That part of the court's decree which denies Young relief is reversed; in all other respects the judgment is affirmed. The case is remended to the district court with directions for the entry of a decree requiring the employer to reevaluate Young's qualifications for filling the next vacancy in the inside sales force using nondiscriminatory, objective, job related standards. If a probationary period has been used to test other inside salesmen, Young should have the same opportunity to demonstrate his qualifications since he has already shown ability in his present job comparable to that of a white employee who was previously promoted. The district court should determine what provisions are appropriate for seniority and job retention in the event Young is transferred from the warehouse to inside sales.11 In due course, the district court should also rule on Young's claim for back pay.12 Young shall recover his costs.
Title 42 U.S.C. 2000e-2(a) (1972)
Title 42 U.S.C. 2000e-5(g) (1972)
See, e.g., United States v. Chesapeake and Ohio Ry. Co., 471 F.2d 582 (4th Cir. 1972), cert. denied, 411 U.S. 939, 93 S.Ct. 1893, 36 L.Ed.2d 401 (1973); Local 189, United Papermakers & Paperworkers v. United States, 416 F.2d 980 (5th Cir. 1969), cert. denied, 397 U.S. 919, 90 S.Ct. 926, 25 L.Ed.2d 100 (1970); United States v. Bethlehem Steel Corp., 446 F.2d 652 (2d Cir. 1971)
The 'rightful place' theory for relief was explained in Nore, Title VII, Seniority Discrimination and the Incumbent Negro, 80 Harv.L.Rev. 1260, 1268 (1967), as follows:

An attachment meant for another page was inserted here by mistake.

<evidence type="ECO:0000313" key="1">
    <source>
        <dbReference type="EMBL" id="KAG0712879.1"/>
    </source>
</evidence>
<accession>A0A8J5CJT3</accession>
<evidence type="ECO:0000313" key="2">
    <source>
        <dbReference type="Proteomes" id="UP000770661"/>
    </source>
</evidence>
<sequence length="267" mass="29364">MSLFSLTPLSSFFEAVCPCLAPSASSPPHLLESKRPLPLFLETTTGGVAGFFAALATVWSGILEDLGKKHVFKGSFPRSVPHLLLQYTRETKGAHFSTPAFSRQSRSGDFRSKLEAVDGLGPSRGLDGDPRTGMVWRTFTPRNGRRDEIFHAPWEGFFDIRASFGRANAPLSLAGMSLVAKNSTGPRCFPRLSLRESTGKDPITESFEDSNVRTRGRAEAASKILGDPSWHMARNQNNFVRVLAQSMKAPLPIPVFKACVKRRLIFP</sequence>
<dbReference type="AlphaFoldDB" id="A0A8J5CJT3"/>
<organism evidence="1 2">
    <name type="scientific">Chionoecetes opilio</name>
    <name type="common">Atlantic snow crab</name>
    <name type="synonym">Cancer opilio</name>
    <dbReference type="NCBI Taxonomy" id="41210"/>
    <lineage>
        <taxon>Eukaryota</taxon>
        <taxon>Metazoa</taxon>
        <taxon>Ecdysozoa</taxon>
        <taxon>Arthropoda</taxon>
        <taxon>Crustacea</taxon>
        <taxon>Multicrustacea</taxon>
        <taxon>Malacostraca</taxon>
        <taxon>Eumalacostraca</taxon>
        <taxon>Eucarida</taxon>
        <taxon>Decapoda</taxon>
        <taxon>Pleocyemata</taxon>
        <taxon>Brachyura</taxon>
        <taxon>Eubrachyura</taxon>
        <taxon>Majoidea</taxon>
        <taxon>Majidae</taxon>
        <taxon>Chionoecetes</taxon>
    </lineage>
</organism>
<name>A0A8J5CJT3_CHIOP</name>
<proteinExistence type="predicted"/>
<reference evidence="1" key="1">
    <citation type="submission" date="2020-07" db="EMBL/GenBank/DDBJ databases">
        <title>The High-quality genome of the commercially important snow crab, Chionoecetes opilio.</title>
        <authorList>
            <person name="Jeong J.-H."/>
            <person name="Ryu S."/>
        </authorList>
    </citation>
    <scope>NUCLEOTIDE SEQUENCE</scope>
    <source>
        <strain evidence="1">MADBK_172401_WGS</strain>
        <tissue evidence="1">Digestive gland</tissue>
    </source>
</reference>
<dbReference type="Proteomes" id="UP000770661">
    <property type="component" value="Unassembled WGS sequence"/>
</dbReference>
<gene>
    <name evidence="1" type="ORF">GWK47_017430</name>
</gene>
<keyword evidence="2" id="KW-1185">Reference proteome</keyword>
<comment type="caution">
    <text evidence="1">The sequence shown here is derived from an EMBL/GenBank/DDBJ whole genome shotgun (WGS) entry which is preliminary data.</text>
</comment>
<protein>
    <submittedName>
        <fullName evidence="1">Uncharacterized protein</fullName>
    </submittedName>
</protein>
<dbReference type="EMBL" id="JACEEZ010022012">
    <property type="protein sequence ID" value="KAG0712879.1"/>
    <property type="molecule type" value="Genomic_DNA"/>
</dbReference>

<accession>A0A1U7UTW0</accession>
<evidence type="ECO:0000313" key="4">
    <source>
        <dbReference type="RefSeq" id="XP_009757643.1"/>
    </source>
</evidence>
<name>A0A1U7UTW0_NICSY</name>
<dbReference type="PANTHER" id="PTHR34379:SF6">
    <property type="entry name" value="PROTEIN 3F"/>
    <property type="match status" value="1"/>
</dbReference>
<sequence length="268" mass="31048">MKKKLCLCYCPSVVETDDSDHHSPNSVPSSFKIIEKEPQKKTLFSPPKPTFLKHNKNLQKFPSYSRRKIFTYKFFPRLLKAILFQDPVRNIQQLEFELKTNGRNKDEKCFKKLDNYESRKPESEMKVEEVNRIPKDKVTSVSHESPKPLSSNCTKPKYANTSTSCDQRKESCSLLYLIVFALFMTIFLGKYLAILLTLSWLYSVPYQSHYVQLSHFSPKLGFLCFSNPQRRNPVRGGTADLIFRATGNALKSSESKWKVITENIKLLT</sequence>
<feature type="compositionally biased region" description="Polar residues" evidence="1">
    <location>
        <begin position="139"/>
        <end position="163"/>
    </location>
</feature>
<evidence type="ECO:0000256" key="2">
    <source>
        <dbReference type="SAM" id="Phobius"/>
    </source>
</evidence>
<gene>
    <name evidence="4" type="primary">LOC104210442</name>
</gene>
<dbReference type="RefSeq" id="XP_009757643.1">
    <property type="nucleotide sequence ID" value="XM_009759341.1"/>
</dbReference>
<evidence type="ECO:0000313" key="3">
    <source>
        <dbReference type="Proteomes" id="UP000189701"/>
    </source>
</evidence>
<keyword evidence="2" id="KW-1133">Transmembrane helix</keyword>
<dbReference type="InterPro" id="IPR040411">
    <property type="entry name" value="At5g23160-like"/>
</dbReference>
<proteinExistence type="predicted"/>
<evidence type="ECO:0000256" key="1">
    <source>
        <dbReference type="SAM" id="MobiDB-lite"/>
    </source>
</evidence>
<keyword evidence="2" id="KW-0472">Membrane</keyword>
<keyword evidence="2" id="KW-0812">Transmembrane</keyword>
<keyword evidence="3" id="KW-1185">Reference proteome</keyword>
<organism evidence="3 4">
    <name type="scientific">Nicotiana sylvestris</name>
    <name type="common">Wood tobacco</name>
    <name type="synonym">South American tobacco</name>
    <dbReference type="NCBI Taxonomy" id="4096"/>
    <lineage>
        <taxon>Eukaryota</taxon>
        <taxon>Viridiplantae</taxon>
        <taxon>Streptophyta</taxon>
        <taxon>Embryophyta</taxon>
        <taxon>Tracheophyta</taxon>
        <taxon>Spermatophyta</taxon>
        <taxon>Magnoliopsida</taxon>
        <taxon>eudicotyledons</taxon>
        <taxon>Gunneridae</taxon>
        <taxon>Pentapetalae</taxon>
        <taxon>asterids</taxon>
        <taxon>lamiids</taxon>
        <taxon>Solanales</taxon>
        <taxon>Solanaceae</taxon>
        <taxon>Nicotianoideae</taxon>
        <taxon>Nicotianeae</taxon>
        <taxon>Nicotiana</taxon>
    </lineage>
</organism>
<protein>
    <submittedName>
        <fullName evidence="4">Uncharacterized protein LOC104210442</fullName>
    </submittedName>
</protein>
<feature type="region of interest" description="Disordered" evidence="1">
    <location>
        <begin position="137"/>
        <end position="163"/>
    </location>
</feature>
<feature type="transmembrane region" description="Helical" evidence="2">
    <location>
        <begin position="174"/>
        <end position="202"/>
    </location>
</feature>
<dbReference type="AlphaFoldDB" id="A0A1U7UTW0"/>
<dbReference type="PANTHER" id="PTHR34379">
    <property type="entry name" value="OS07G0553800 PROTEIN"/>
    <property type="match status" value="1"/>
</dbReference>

'The 'rightful place' approach would allow an incumbent Negro to bid for openings in 'white' jobs comparable to those held by whites of equal tenure, on the basis of his full length of service with the employer. If he met the existing ability requirements for such a job, he would be entitled to fill it, without regard to the seniority expectations of junior white employees.'
This theory has been utilized frequently to shape appropraiate remedies. See United States v. Georgia Power Co., 474 F.2d 906, 927 (5th Cir. 1973).
See e.g., Marquez v. Omaha District Sales Office, Ford Division, 440 F.2d 1157 (8th Cir. 1971). Although the Marquez court found that the employee was not qualified for the position he sought, it ordered his advancement to a lower job in the hierarchy for which he was plainly fitted
Judge Brown's observations in Jenkins v. United Gas Corp., 400 F.2d 28, 35 (5th Cir. 1968), albeit a factually dissimilar case, are pertinent:
'The Federal Judge-- awesome as are his responsibilities and powers when invoked by a timely, proper (Title VII) suit-- does not sit as a sort of high level industrial arbiter to determine whether employee X rather than Y should have a promotion.'
See United States v. Jacksonville Terminal Co., 451 F.2d 418, 458 (5th Cir. 1971); Equal Employment Opportunity Commission Guidelines on Employee Selection Procedures, 29 C.F.R. 1607 (1973); Blumrosen, Strangers in Paradise: Griggs v. Duke Power Co. and the Concept of Employment Discrimination, 71 Mich.L.Rev. 59 (1972)
'The educational and test requirements are invalid as applied to ('certain employees') eligibility for transfer and promotion. Thus, on remand, the district court should award proper injunctive relief to insure that these six employees are considered for any future openings without being subject to the educational or testing requirements.'
See United States v. Bethlehem Steel Corp., 446 F.2d 652, 659 (2d Cir. 1971); Griggs v. Duke Power Co., 420 F.2d 1225, 1236 (4th Cir. 1970), rev'd in part on other grounds, 401 U.S. 424, 91 S.Ct. 849, 28 L.Ed.2d 158 (1971)
Title 42 U.S.C. 2000e-5(g); Robinson v. Lorillard, 444 F.2d 794, 801 (4th Cir. 1971)